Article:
New NBER Research

5 February 2016

The Gender Wage Gap:
Extent, Trends, and Explanations

Francine D. Blau and Lawrence M. Kahn find that women’s work force interruptions and shorter hours are significant explanators of the gender pay gap, while differences in noncognitive skills between men and women play only a small to moderate role. They also discover that between 1980 and 2010, the gender pay gap declined much more slowly at the top of the wage distribution that at the middle or bottom.

4 February 2016

Is California the Most Energy-Efficient State?

California’s per capita electricity consumption is only half the nation average, but this could be due to many factors. In a study of properties operated across the U.S. by a major hotel chain, Matthew E. Kahn, Nils Kok, and Peng Liu find that after controlling for climate conditions and geographic location, the hotels operated in California are the most energy efficient, but only by a small margin.

3 February 2016

Collateral Laws Shape Lending and Sectoral Activity

Loan-to-value ratios of bank loans collateralized with movable assets are lower, relative to loans collateralized with immovable assets, in countries with weak collateral laws, research by Charles W. Calomiris, Mauricio Larrain, José M. Liberti, and Jason D. Sturgess shows. This limited access to credit tends to shrink the share of production of firms that rely more on moveable assets in the production process.
More Research

Call for Papers

39th Annual NBER Summer Institute

NBER in the News

Wide Variety of Analyses, Multiple Perspectives

... in Tax Policy and the Economy, Vol. 29

From an estimate of how much the federal government could raise by limiting tax expenditures, to an analysis of whether tax credits have a significant causal effect on college attendance and related outcomes, to the impact of the Affordable Care Act on taxes on income and on full-time employment, the 29th volume of Tax Policy and the Economy illustrates the depth and breadth of taxation-related research by NBER associates. The book, edited by Jeffrey R. Brown, is just out from The University of Chicago Press.

Details and ordering information

This Week's Working Papers

New in the NBER Reporter

Fiscal Policy in Emerging Markets:
Procyclicality and Graduation

Why do so many emerging-market countries pursue procyclical fiscal policies when almost all developed countries have countercyclical policies? Carlos A. Vegh, a professor of international economics at Johns Hopkins University, analyzes this question in the latest edition of the quarterly NBER Reporter. He also explores factors that influence the size of fiscal multipliers – such as exchange-rate structure, debt levels, and the stage of the business cycle – and finds that multipliers are highest in recessions when government spending is trending upward. Read his analysis or download a pdf of the 2015:4 Reporter.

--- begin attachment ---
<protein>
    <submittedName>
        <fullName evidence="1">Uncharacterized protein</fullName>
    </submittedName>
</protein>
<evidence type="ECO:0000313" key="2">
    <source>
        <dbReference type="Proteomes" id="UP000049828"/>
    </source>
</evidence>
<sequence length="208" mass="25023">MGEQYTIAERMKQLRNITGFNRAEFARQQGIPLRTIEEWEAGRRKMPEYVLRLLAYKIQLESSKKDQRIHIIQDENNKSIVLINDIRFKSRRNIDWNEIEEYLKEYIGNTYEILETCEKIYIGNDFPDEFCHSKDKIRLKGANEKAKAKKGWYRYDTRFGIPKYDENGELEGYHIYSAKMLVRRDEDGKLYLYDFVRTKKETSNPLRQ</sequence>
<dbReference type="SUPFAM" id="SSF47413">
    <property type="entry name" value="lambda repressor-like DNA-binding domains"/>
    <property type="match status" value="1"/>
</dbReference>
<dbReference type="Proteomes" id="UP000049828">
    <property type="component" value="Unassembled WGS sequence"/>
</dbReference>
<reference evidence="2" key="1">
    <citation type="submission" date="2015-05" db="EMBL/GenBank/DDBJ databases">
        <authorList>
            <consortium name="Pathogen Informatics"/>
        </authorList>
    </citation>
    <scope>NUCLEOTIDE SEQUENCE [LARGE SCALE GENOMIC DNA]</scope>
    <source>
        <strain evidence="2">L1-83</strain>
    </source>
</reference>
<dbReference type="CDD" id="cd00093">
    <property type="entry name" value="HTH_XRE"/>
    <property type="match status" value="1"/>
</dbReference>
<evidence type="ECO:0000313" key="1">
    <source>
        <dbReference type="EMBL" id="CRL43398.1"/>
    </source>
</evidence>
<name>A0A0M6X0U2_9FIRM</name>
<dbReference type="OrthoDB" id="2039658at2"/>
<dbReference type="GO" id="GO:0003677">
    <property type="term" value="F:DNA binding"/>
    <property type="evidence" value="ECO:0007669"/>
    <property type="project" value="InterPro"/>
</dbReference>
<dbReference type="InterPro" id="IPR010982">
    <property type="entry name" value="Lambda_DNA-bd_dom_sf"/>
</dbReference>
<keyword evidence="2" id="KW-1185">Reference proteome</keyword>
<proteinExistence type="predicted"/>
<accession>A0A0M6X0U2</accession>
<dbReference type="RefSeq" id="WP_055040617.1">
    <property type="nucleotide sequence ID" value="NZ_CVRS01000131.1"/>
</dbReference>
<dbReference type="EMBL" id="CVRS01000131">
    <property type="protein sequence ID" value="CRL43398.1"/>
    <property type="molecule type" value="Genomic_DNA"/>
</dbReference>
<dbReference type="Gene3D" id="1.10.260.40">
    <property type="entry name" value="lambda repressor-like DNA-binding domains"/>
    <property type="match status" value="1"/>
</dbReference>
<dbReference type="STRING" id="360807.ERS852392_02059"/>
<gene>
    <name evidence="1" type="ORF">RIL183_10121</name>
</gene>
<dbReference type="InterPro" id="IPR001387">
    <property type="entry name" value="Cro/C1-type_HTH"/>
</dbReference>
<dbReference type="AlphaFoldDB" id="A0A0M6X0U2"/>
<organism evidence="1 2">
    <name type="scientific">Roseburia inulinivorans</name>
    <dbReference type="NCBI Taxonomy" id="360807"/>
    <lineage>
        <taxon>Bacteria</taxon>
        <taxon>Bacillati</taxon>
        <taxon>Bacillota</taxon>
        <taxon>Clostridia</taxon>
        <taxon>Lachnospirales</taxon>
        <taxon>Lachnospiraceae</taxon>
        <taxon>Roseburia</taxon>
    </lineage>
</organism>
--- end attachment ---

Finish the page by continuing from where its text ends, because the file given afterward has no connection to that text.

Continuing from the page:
New in the NBER Digest

Whether Exchange Rate Movements Affect Inflation
Depends upon Currency Used to Price Imports

If most of a country's trade is denominated in its own currency, as is the case for the United States, the rate of inflation is relatively well insulated from the monetary policies and associated exchange rate movements of other countries, according to an analysis by Gita Gopinath, a professor of international studies and economics at Harvard. Her research is featured in the January edition of the monthly NBER Digest, as are studies of the taxation of U.S. business, the dynamics of market booms, the forces behind urban gentrification, the parental trend toward making unequal bequests, and the relationship between household debt and the business cycle.

Download the PDF
or Read online

Bulletin on Aging and Health

What Is the Value of Medicaid?

While Medicaid is the largest means-tested program in the United States, it has not been clear how to assess its value: How do Medicaid’s welfare benefits compare to its costs? How do its benefits compare to the benefits of other cash-based transfer programs? NBER research associates develop two analytical frameworks in research presented in the latest Bulletin on Aging and Health.

Download the PDF

Disability Insurance Programs and Retirement

Vol. 6 in Series on Social Security Around World

Disability insurance programs can play a significant role in the departure of older workers; in some countries, many individuals rely on disability insurance until they are able to enter into full retirement. The sixth stage of an ongoing research project studying the relationship between social security programs and labor force participation, this volume draws on the work of an eminent group of international economists to consider the extent to which differences in labor force participation across countries are determined by the provisions of disability insurance programs. Edited by David A. Wise; published by The University of Chicago Press.

Details and ordering information

NBER Videos

National Bureau of Economic Research, 1050 Massachusetts Ave., Cambridge, MA 02138; 617-868-3900; email:

Contact Us